“Is the site up?”
There is something to be said about the value of simple monitoring tools; what may seem initially unremarkable, in the right situations, can quickly convey a great deal of information to a wide variety of people. Working in TechOps we’re not strangers to the ominous question: “Is the site down right now?” We should be able to quickly filter out false positives and provide non-technical members of the organization with easily discernible information regarding the current state of the system.
Tick tick tick…
A tool that can go a long way in fulfilling these goals is a clock…yes, a clock.
We drew inspiration from stock exchanges like NYSE and NASDAQ. Trading is powered by software applications called “matching engines” that process trading data. Ops teams at exchanges monitor the engines to ensure new messages are being generated via “clocks” that update a few thousand times per second. When potential issues are being investigated, anyone can look at the clocks and verify that the matching engines are still sequencing messages. If a matching engine experiences some kind of critical failure, it is likely that the associated clock will stop updating or update less frequently.
Displaying a clock ticking away on a screen, in a large font, not only provides glanceable information from a distance, but can also answer vague/scary questions like, “Are we down right now?” It can also provide a good starting point of information when deep diving into a larger, more complex issue.
What should we measure?
While candidate metrics might include web traffic or database operations both have too many other variables that might fog uptime clarity. We wanted to follow the money and so we ended up going with sales order creation on each of our web application frontends, which includes our US and Canadian websites, as well as our internal retail point of sale application. If any of these frontends are indeed “down,” sales order creation should grind to a halt. However, if new orders continue to come in, it means the bare minimum of our stack is functioning properly enough to accept the orders.
Our first attempt at a sales order clock was written in Python and fetched data from one of our read-only database replicas. This was problematic because the replica would experience lag during parts of the day, causing the clock to display inaccurate data.
On our second attempt, we opted to intercept StatsD (a server and protocol developed by Etsy to transmit and receive application metrics) data as it was being received by our Graphite host (a time series database), search for sales order counters, and display a timestamp for each sales order as it is received. We wrote a Python script to do this which utilized Scapy to intercept the StatsD packets from the network interface and TkInter to display the timestamps.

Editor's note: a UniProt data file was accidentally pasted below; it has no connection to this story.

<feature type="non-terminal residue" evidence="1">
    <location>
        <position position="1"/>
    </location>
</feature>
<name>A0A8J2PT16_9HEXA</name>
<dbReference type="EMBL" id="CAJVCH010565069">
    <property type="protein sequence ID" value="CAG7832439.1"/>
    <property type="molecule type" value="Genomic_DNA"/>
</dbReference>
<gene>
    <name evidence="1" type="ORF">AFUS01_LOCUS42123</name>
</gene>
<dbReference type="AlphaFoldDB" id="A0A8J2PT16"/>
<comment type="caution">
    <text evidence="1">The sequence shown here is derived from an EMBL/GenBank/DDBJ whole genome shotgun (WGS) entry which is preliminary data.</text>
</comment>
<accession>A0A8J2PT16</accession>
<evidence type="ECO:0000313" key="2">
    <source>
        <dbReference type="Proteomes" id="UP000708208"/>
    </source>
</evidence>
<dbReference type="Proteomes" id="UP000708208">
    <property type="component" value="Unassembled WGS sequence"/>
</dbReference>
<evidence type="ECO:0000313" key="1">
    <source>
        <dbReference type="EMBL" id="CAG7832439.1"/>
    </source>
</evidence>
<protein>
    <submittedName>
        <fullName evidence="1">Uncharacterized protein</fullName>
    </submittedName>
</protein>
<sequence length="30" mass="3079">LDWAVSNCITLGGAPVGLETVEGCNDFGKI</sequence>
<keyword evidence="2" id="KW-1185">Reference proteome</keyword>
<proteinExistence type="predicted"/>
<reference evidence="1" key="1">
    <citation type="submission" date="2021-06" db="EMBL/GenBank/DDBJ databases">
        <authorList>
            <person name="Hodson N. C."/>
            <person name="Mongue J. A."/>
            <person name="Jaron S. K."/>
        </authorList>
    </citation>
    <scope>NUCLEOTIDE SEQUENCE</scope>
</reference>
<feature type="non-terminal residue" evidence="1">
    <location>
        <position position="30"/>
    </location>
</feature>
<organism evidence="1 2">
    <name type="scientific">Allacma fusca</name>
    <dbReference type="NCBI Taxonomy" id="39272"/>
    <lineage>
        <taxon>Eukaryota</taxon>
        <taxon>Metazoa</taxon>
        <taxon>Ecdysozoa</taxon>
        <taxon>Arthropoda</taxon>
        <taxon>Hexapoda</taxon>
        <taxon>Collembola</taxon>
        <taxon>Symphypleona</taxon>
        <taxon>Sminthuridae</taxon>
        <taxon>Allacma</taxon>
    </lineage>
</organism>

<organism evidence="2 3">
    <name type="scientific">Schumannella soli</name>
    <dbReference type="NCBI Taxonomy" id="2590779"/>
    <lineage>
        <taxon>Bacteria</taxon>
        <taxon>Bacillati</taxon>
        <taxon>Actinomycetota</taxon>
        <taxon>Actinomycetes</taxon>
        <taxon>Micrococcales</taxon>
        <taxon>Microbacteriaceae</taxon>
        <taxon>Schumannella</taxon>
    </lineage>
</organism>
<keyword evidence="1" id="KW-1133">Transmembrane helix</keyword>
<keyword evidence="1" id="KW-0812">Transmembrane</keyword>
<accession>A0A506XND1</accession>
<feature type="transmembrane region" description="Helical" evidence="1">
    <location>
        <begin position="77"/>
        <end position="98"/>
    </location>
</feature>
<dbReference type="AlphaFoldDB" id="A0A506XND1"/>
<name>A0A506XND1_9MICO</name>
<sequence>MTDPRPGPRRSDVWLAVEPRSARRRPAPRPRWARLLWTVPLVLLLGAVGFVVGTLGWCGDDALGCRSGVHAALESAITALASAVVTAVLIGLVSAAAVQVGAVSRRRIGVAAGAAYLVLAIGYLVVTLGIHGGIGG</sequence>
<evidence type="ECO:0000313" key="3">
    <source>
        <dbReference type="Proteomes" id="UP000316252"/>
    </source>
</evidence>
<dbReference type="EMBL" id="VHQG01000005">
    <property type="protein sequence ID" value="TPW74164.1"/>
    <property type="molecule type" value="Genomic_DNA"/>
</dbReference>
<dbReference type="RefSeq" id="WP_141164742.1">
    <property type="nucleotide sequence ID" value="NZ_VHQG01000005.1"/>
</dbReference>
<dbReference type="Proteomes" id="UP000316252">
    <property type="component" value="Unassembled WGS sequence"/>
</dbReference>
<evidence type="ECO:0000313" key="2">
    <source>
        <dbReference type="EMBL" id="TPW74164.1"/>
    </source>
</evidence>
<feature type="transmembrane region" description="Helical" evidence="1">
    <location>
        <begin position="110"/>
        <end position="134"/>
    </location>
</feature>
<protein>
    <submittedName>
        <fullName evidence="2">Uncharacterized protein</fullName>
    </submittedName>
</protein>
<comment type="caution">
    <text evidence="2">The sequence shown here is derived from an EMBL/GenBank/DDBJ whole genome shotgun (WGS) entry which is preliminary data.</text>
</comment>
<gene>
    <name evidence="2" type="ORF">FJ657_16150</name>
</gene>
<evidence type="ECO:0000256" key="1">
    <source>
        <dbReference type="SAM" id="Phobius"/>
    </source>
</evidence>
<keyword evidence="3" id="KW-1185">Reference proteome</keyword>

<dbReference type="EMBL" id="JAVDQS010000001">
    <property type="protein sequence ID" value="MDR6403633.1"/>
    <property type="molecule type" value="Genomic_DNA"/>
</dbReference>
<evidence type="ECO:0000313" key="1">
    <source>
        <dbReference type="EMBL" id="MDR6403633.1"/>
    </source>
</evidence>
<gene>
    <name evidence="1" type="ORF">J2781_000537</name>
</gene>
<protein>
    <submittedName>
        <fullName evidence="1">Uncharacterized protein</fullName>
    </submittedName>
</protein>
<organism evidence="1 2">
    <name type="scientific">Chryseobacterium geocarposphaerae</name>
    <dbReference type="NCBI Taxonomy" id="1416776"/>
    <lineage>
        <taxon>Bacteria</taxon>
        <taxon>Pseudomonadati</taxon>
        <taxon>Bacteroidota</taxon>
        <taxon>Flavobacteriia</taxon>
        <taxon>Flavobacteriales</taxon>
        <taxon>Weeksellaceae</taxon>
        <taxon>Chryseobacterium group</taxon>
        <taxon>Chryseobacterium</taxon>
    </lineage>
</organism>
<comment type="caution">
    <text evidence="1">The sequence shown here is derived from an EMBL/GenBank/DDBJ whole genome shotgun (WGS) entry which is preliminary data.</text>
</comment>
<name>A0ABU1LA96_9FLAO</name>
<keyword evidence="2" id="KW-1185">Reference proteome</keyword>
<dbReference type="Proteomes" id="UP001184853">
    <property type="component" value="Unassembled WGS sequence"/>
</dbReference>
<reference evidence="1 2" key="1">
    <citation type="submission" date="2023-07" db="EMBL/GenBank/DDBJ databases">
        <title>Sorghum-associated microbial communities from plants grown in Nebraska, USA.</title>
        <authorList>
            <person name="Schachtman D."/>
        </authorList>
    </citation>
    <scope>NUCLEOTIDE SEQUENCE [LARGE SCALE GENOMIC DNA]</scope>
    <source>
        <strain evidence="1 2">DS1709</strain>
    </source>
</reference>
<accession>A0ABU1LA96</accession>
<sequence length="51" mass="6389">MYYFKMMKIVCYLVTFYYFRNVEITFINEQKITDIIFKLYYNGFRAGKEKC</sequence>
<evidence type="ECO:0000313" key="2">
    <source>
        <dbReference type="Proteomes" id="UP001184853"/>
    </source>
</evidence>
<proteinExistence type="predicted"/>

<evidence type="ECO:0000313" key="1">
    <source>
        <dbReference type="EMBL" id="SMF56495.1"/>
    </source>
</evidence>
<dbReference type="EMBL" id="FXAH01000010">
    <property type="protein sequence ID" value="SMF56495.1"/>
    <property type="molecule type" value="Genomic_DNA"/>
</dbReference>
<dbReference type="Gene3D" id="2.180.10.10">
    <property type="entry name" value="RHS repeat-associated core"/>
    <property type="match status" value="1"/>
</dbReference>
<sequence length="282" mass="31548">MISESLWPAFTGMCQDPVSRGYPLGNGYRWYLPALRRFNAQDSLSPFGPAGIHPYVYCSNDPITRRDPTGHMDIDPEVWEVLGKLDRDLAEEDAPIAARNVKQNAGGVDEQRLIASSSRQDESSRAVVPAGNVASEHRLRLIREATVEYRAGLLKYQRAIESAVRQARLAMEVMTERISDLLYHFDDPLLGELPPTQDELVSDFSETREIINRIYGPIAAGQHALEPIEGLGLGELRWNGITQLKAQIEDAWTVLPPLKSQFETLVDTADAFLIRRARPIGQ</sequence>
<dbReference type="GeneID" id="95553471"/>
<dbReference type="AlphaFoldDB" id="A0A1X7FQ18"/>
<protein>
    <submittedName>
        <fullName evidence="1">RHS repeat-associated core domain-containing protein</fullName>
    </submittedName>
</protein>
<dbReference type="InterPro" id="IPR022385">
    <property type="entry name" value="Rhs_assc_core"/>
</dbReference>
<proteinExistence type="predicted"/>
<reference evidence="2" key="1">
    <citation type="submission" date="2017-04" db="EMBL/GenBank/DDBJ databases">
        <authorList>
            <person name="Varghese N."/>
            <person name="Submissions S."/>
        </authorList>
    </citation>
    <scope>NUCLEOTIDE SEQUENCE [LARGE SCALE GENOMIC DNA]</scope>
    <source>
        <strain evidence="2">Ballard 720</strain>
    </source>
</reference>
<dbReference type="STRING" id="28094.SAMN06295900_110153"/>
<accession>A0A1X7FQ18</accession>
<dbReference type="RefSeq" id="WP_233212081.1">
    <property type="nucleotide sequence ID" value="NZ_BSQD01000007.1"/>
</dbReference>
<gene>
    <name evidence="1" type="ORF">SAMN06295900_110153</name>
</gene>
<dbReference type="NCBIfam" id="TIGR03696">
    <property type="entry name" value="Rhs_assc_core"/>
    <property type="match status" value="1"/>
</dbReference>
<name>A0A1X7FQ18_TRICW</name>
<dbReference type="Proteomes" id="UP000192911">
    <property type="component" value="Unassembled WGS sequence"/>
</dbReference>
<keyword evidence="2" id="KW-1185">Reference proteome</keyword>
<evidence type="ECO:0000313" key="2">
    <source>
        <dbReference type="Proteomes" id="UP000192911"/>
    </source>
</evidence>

That is, until we realized a “repeater” can be configured in StatsD, which can be used to send a copy of the data to another IP address and port. This eliminated the need to intercept the packets from the network interface using Scapy. So, we scrapped Scapy and added Twisted to create a network server that listens for the redirected StatsD traffic.
And thus, we ended up with this:
Currently, the clock script displays the current time and the last sales order received in each of our web application frontends. These light up in bright green as new sales orders are received (for four seconds) and go gray if no new orders are received for a certain amount of time (a threshold that we occasionally adjust).
The clock has been helpful in all the ways we anticipated, but also in a few ways we didn’t foresee. During actual outages (i.e. when one or more of the timestamps go gray), when actions are taken to triage the system, we can quickly see if those actions were effective in resolving the outage or not. We can also easily quantify the severity of an outage to anyone outside of the TechOps team by glancing at the clocks and stating how long it’s been since we’ve received a new sales order.
The latest iteration of our clock script is serving its purpose admirably, but that doesn’t mean we can’t make it better. Here are some ideas we have for improving it further:
Apply this idea to other metrics that could be useful. For example, create a timestamp update for whenever we transmit orders to any of our logistics providers.
- Create better thresholds for some of our frontends that regularly experience low sales order activity (i.e. our retail frontend whenever our retail stores are closed).
- Add sound effects whenever a time threshold is exceeded.
This exercise demonstrates the power of simple tools and when custom tools fit the job. In fact, perhaps it is because of the simplicity inherent in the the initial idea that no existing monitoring framework existed; yet this simple solution proved to be the best way to accomplish our goals.